It should come as no surprise that Jay-Z is an art aficionado. In “Picasso Baby,” he name drops the Spanish Cubist as well as Rothko, Koons and Basquiat; the video for the single features the rapper facing off against performance artist Marina Abramović, at the height of her “The Artist is Present” fame. In the video for their song “Apeshit,” he and Beyoncé – enjoying the Louvre all to themselves – strike poses to rival the Mona Lisa and the Venus de Milo.
But Jay-Z’s art appreciation goes far deeper than flaunting his great taste in music videos. It’s at the heart of the new headquarters of Roc Nation, the entertainment agency he founded in 2008. The astonishing array of works by Nick Cave, Mickalene Thomas, Basquiat and more on display here demonstrate his passion for and patronage of Black artists in particular.
“He has fine taste,” says Desiree Perez, Roc Nation’s CEO. “He curates the office himself. He goes by area, takes his time. And it really enhances the feel of the space.” Of the calibre of art on view to everyone who works in the building and to all who enter its premises, she remarks, “We have Basquiats in there! You could be the janitor or someone’s assistant – you get to be in that space and experience everything everyone is seeing because the art is everywhere, not just in some executive area. It makes you feel like you’re part of something phenomenal.”
Located in New York City’s Chelsea neighbourhood, the 2,694-square-metre headquarters was designed by Jeffrey Beers International. It starts with a sophisticated ground-floor reception area in moody woods, metals and leathers. But the experience really kicks off on the sixth floor: the four office levels of Roc Nation extend from there to the rooftop. Exponentially brighter and more expansive, the sixth-floor reception is stylish yet comfy – a major theme throughout – with a black De Sede sofa atop a deep blue Reve rug and a floating glass staircase with walnut detailing. Next to the staircase: one of American sculptor Nick Cave’s incredible Sound Suits. Just beyond are two photographic portraits by Mickalene Thomas.
How do you design around such spellbinding works? Beers kept things simple, allowing the art to shine while also curating an eclectic mix of furnishings and textures that convey opulent luxury balanced with pragmatic openness. “We told Jeffrey that, although we have a lot of offices, we wanted everyone to feel as if they were in the same space. That there are no areas that aren’t open,” Perez explains. “And we told him, the space has to feel like who we are: a melting pot of people. We wanted to transmit that feeling of culture and lifestyle. And he did an amazing job of that.”
Among the variety of interiors the firm crafted are a series of glass-wrapped offices for an executive of Armand de Brignac Champagne, a Roc Nation brand; a retail shop, for Roc Nation clothing label Paper Planes, featuring a grey marble counter and a custom-designed display system; and four executive offices (and meeting rooms) tailored to each exec’s tastes.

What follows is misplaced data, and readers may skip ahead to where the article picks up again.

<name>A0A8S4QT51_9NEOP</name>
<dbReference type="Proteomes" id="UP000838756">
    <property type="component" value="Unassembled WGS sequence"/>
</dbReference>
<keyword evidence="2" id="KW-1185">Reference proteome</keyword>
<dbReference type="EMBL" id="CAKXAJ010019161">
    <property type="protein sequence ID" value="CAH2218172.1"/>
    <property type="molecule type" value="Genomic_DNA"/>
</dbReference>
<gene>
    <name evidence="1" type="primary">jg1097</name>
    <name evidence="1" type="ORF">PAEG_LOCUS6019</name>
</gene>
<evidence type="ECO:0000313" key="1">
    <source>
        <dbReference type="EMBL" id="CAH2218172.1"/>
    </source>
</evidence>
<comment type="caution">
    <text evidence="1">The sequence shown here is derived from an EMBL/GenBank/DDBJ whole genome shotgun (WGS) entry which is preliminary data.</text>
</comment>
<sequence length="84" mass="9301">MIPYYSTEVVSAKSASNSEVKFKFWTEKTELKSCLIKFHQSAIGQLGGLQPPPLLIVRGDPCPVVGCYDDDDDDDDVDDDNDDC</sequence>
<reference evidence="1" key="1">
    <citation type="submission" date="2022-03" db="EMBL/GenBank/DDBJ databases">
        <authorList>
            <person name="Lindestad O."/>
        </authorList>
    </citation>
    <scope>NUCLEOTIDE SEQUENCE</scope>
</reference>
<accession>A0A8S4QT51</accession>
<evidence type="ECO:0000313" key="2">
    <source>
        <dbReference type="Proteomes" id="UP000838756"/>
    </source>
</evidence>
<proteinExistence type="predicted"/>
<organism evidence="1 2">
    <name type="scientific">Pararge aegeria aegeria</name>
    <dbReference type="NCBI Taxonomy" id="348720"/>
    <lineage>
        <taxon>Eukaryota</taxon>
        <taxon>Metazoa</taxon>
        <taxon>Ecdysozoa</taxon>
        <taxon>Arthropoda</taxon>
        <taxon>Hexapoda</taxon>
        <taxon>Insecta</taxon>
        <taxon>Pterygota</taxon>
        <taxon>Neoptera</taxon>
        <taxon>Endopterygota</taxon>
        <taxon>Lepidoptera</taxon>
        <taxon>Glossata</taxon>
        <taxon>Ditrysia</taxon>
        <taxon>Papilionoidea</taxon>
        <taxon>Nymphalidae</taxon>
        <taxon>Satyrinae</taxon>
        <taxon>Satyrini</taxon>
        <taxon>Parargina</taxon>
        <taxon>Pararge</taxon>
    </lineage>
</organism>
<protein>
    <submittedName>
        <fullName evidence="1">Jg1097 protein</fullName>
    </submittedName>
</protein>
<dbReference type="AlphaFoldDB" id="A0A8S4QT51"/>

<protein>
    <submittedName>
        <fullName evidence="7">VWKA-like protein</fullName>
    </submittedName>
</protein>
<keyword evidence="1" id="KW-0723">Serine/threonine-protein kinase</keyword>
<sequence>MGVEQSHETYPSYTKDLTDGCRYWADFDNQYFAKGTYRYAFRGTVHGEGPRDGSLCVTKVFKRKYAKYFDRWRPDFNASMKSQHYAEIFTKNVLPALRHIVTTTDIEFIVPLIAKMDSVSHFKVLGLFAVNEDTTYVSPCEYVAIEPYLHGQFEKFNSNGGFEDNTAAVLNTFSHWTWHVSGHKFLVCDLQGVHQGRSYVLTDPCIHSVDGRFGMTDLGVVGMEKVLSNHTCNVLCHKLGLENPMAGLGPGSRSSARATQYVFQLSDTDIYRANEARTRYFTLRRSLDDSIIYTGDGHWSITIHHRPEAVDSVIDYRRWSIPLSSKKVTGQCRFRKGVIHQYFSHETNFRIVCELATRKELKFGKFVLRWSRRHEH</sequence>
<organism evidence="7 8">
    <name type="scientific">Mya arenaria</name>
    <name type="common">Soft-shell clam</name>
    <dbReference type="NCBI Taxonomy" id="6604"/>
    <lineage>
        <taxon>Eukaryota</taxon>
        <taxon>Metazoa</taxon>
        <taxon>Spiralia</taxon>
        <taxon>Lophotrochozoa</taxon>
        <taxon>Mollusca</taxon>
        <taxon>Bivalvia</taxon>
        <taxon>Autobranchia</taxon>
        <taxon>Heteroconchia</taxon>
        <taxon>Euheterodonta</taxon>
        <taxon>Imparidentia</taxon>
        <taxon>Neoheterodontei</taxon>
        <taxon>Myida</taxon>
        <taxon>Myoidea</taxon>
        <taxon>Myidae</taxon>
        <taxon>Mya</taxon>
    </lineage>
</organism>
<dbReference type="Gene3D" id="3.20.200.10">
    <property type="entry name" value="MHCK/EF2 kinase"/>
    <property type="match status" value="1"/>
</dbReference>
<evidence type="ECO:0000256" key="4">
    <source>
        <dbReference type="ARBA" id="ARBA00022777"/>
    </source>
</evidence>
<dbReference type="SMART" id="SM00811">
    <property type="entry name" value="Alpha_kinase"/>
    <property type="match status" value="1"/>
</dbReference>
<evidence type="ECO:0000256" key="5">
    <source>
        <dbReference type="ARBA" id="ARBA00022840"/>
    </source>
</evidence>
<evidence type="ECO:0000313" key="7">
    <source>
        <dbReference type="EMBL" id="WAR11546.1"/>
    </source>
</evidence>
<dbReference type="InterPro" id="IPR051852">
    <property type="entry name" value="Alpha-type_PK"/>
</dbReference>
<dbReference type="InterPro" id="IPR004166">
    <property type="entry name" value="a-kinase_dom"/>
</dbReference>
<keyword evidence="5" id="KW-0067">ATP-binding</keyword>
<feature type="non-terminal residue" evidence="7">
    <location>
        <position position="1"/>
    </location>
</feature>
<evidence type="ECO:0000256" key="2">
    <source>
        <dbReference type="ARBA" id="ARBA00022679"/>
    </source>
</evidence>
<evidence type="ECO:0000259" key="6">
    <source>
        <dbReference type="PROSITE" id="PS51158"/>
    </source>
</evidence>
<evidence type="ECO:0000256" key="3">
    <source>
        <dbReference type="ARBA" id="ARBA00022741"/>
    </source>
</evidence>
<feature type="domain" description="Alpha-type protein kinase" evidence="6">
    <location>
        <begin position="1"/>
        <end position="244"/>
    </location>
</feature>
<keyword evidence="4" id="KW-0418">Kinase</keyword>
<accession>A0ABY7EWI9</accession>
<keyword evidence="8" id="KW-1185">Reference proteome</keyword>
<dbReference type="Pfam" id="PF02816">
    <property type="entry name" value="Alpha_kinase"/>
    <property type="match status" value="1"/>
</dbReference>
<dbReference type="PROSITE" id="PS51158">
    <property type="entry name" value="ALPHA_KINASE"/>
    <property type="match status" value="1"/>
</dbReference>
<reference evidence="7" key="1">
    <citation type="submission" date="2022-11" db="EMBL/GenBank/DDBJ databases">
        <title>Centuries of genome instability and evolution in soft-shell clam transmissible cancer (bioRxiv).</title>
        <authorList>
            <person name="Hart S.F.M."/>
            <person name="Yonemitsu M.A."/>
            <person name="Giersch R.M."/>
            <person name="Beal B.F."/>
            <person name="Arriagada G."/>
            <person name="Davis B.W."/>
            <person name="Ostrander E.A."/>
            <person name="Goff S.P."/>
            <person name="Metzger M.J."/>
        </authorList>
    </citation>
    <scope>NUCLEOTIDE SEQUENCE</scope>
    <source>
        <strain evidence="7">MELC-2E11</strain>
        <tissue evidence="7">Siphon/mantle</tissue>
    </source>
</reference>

But the most impressive enclaves are two of the communal rooms: an audio-visual media theatre (on the sixth floor) – which Perez calls the Blueprint Room – and the conference room (on the ninth floor). The former is a soundproof hub for listening to demos and plotting social media campaigns.
Perez says, “I wanted it to be a room where we could present to both our clients and ourselves, and have the grandeur of the screen that amplifies what business is now – which is all digital. I was hoping for you to physically feel the proximity of the information. But also for it to feel overwhelming in its huge size. And the sound in that room – it might as well be a recording studio or a nightclub. We have artists in there who listen to music or might have a new video they want to show. Or we show someone a report about their social media landscape.”
The conference room was designed to accommodate Roc Nation’s growing team and to make a huge impression while doing so. It’s furnished with Herman Miller conference chairs around a massive boat-shaped Highline table, custom made by Datesweiser. “We had always had such an issue to come together,” says Perez. “That room seems a little elaborate, but once you’re in it, it isn’t. It’s big in every aspect in terms of design but still feels warm. And now with social distancing, it’s worked out perfectly – you can really spread out.”
The experience culminates with the rooftop and its unparalleled views. “We’re born and bred New Yorkers,” says Perez. “When you’re out there, you have the Empire State Building on one side, the Freedom Tower on the other and the Hudson River in front of you. It’s like New York City feels so close and it makes you feel on top of the world. And we have the Roc Nation flag – it’s perfect.”
You can almost hear the song, you know the one…”Let’s hear it for New York / concrete jungle where dreams are made of….”
We chat with Desiree Perez, Roc Nation CEO, about how architect Jeffrey Beers designed the ultimate headquarters around Jay-Z’s extensive art collection.